…Or the early music videos would have them “rapping” in front of a large crowd. Things like “spending nights in the studio” and adding heavy effects to the voice wouldn’t come until later.
Fast forward to the 2000s where doubles, reverb, and eventually auto-tune completely transformed what a rapper could do with their voice.
No longer would rappers have to treat their vocals like a block party DJ talking about some “hippity hop keep the party going” stuff…
…Or scream at the top of their lungs as the 1990’s rappers coming in the cypher had to do…
…Now rappers can sound relaxed and let the effects “do the work for them” which leads to more mellow sounding artists and vocal tones in 21st century rapping.
Therefore, the relationship between technology and rapping is, similar to rhythm vs. rhythm described in secret #5, is a fundamental for any artist learning how to rap to understand.
#2 Songwriter or Songfinder
Every “GOAT” level rapper ever is either a:
- Great Song-Writer
- Great Song-Finder
A great song-writer is your classic “catchy” rapper – either due to their ability to create great hooks or to construct legendary easier to remember verses and song concepts.
…It was his ability to put timeless truths and emotions into an easy-to-remember IDEA… Tracks like, “I Ain’t Mad Atcha”, “Changes”, and “Keep Ya Head Up” are all extremely easy to follow, easy to relate to, and easy to remember concepts for a song.
Another more recent example of course is Drake. While he has his fair amount of hate, some of which is warranted, we simply can’t deny the man’s ability to construct iconic choruses in particular.
Many of his melodic verses or catch phrases such as “0 To 100” or “God’s Plan” also have a place in history, but overall Drake’s ability to construct well-known songs around catchy hooks is a major part of his legacy.
If you hate Drake so much that the minute you hear him you want to click away from this article, that’s fine. The same exact statements could be made about other legendary hook writers such as 50 Cent. He is ultimately a great SONG-WRITER as opposed to a great “bar-for-bar” rapper.
The other option for legendary rappers is to be a great “song-finder”.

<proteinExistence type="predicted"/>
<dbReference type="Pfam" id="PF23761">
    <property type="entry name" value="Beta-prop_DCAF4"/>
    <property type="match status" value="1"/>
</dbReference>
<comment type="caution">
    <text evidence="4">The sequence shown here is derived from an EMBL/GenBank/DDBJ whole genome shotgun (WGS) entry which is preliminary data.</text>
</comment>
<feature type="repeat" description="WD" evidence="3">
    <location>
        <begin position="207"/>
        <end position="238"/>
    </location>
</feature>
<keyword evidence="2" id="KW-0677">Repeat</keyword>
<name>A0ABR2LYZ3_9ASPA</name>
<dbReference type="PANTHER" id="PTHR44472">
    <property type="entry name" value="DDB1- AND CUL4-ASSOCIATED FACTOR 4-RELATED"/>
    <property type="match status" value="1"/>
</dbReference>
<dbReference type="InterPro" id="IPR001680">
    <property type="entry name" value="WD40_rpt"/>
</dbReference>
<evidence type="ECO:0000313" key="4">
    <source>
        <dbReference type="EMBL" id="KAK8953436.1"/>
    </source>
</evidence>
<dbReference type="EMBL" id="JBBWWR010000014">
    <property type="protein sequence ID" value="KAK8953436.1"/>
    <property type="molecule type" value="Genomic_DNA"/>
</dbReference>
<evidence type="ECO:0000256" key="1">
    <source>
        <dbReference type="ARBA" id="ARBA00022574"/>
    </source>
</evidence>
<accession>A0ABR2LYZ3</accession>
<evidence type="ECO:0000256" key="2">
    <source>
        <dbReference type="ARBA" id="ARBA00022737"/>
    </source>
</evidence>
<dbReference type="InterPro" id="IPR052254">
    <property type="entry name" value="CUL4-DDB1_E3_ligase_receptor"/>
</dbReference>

This is where a rapper might be more well-known for their lyrical wit, their rhyming ability, or their commercial appeal, not necessarily their songwriting…
…But they are experts at bringing an excellent team of producers, chorus-writers and performers, and so on around them.
I believe the best example of this would be Jay-Z. Jay-Z ultimately isn’t the best hook writer (although he does have some good legendary choruses such as “H To The Izzo” or “Dirt of Ya Shoulder”)…
…But he definitely knows how to POOL talent together like a sports owner and get the best players on the team.
Think about it: most of Jay-Z’s biggest songs ever have a chorus by another legendary artist… or have features on them:
“Empire State of Mind”, Jay-Z’s first Billboard Hot 100 #1 as a solo artist… has a chorus written and performed by Alicia Keys.
His early career mega smash “Hard Knock Life” chorus is a sample of an iconic musical song…
Everything from his first single “Ain’t No N***a” to “What More Can I Say” off of The Black Album to the title track to 4:44… all of those tracks either have a “sample” chorus or have another person performing the hook.
This is to take nothing away from Jay-Z as he is arguably the best rapper of all time if we are speaking about being an “all around player” like Michael Jordan…
But ultimately Jay-Z is a “song finder” as opposed to a songwriter in the classic “do the rap and the track triple double no assist” meaning of the word, to quote Kanye.
If you are a rapper yourself reading this, we additionally have a free video course “The Top 20 Songwriting Secrets of Professional Rappers” which goes more in-depth on this topic which you can find by clicking HERE.
#1 The Best Rappers Take Creative Risks
In a similar vein to understanding how the actual GOATs create music around song structure…
…Let us not forget that almost every icon level rap artist has “gone against” the grain at least once in their career.
Whether it’s Kendrick Lamar going full “black power” on To Pimp A Butterfly when he could have easily chased clout and money rap like so many artists do after a successful first couple of albums…
Or it’s Kanye West completely revolutionizing what a “rapper can be” by doing essentially an R&B album with 808’s and Heartbreak, outside of the actual use of auto-tune…
Or it’s more recently older rappers like Nas embracing the newer generation of producers such as Hit-Boy coming off of the Kanye West-helmed Nasir which received a lukewarm response and using that newfound steam from Hit-Boy to power his way to finally getting his first Grammy…
The most legendary rappers almost always take at least ONE major creative risk in their career, and when it pays off… it pays off HUGE the way it did for all of the artists listed above.
So, again, if you are someone who wants to learn how to rap or wonders why you love your favorite rapper… it’s probably due to one of these five fundamentals of rap… or maybe all 5.